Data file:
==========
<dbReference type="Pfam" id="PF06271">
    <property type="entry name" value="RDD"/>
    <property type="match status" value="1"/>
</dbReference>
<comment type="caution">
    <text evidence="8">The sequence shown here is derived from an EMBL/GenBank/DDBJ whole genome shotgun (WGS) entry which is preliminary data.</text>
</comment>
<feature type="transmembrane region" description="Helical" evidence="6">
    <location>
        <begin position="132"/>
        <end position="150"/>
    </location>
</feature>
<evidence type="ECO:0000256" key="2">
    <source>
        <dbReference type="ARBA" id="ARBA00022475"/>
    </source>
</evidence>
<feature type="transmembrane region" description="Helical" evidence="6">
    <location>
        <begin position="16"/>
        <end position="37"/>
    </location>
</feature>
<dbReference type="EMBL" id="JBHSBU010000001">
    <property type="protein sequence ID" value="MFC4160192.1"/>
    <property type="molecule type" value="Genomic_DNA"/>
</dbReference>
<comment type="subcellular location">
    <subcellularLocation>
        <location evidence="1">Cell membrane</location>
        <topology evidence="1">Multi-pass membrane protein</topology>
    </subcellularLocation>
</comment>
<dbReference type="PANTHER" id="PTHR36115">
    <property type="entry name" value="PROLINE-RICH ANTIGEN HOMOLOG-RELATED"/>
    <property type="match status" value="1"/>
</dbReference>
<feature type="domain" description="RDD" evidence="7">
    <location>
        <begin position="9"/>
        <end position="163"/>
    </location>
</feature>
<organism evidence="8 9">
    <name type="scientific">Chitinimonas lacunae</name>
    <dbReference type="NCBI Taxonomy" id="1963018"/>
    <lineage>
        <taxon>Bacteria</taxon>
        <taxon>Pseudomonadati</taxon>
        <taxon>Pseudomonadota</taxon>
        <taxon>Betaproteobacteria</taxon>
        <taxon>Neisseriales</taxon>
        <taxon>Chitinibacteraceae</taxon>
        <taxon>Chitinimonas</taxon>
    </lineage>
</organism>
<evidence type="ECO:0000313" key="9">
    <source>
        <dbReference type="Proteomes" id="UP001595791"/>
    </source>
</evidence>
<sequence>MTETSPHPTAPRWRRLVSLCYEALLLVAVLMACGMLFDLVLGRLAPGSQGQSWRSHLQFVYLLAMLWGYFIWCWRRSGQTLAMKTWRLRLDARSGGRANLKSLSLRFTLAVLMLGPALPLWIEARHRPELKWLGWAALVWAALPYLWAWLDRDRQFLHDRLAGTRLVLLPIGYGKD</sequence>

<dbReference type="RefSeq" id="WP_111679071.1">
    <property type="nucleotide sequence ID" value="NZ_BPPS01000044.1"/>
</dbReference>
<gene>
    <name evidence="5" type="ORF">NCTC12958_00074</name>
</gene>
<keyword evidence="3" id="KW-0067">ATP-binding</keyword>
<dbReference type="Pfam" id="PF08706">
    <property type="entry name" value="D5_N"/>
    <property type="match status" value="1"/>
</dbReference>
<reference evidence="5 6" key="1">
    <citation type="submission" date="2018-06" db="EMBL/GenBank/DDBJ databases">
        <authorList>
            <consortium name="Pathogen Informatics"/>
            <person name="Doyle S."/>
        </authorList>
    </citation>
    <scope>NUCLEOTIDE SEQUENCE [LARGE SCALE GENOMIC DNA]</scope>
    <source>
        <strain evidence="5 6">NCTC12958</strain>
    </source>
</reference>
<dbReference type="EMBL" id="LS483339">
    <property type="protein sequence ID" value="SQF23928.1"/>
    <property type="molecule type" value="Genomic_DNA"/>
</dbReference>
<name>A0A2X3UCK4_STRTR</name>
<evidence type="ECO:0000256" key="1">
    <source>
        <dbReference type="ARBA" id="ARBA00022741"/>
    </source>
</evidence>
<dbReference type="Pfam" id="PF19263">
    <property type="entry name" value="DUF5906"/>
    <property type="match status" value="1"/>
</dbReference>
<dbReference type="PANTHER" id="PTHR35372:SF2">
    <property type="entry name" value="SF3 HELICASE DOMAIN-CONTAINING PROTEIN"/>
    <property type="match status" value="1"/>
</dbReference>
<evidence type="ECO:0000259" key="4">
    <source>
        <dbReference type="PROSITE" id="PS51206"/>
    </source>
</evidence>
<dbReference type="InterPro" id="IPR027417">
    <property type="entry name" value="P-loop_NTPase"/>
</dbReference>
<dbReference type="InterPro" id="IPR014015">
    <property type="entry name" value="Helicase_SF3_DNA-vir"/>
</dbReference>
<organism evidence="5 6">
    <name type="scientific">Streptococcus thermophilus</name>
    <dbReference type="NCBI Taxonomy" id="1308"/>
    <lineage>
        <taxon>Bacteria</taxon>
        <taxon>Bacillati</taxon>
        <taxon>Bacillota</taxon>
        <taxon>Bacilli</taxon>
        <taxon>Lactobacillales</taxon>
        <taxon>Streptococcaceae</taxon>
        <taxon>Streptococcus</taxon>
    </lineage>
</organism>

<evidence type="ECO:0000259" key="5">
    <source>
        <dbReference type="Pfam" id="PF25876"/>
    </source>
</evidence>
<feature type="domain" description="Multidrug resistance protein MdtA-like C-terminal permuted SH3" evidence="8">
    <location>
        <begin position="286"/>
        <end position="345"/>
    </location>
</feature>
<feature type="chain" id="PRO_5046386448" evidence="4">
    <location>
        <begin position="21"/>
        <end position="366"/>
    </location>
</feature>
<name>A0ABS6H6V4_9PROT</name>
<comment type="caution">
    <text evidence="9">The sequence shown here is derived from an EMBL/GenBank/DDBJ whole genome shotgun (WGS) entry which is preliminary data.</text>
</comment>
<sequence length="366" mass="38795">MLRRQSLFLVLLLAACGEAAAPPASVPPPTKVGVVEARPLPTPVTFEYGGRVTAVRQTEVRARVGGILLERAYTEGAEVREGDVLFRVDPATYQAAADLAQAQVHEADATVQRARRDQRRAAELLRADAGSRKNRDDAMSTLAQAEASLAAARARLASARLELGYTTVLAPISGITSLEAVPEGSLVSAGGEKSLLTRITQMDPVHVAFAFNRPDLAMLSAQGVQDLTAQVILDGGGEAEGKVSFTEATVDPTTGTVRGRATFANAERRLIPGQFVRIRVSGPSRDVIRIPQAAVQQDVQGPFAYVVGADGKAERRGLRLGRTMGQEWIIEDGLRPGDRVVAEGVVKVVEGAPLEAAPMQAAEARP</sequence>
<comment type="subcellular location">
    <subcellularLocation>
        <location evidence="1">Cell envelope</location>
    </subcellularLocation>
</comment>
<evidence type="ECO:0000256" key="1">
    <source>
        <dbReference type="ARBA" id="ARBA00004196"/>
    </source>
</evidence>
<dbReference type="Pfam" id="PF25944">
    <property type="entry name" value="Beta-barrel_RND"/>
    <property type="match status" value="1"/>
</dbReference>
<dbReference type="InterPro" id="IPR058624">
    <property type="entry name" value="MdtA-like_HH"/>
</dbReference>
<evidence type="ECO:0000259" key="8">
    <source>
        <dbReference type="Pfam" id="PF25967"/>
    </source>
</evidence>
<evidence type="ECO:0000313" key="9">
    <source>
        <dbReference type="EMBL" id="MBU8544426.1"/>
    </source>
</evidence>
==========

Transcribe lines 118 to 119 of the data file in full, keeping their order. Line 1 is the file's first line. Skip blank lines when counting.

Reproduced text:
    <dbReference type="NCBI Taxonomy" id="1308"/>
    <lineage>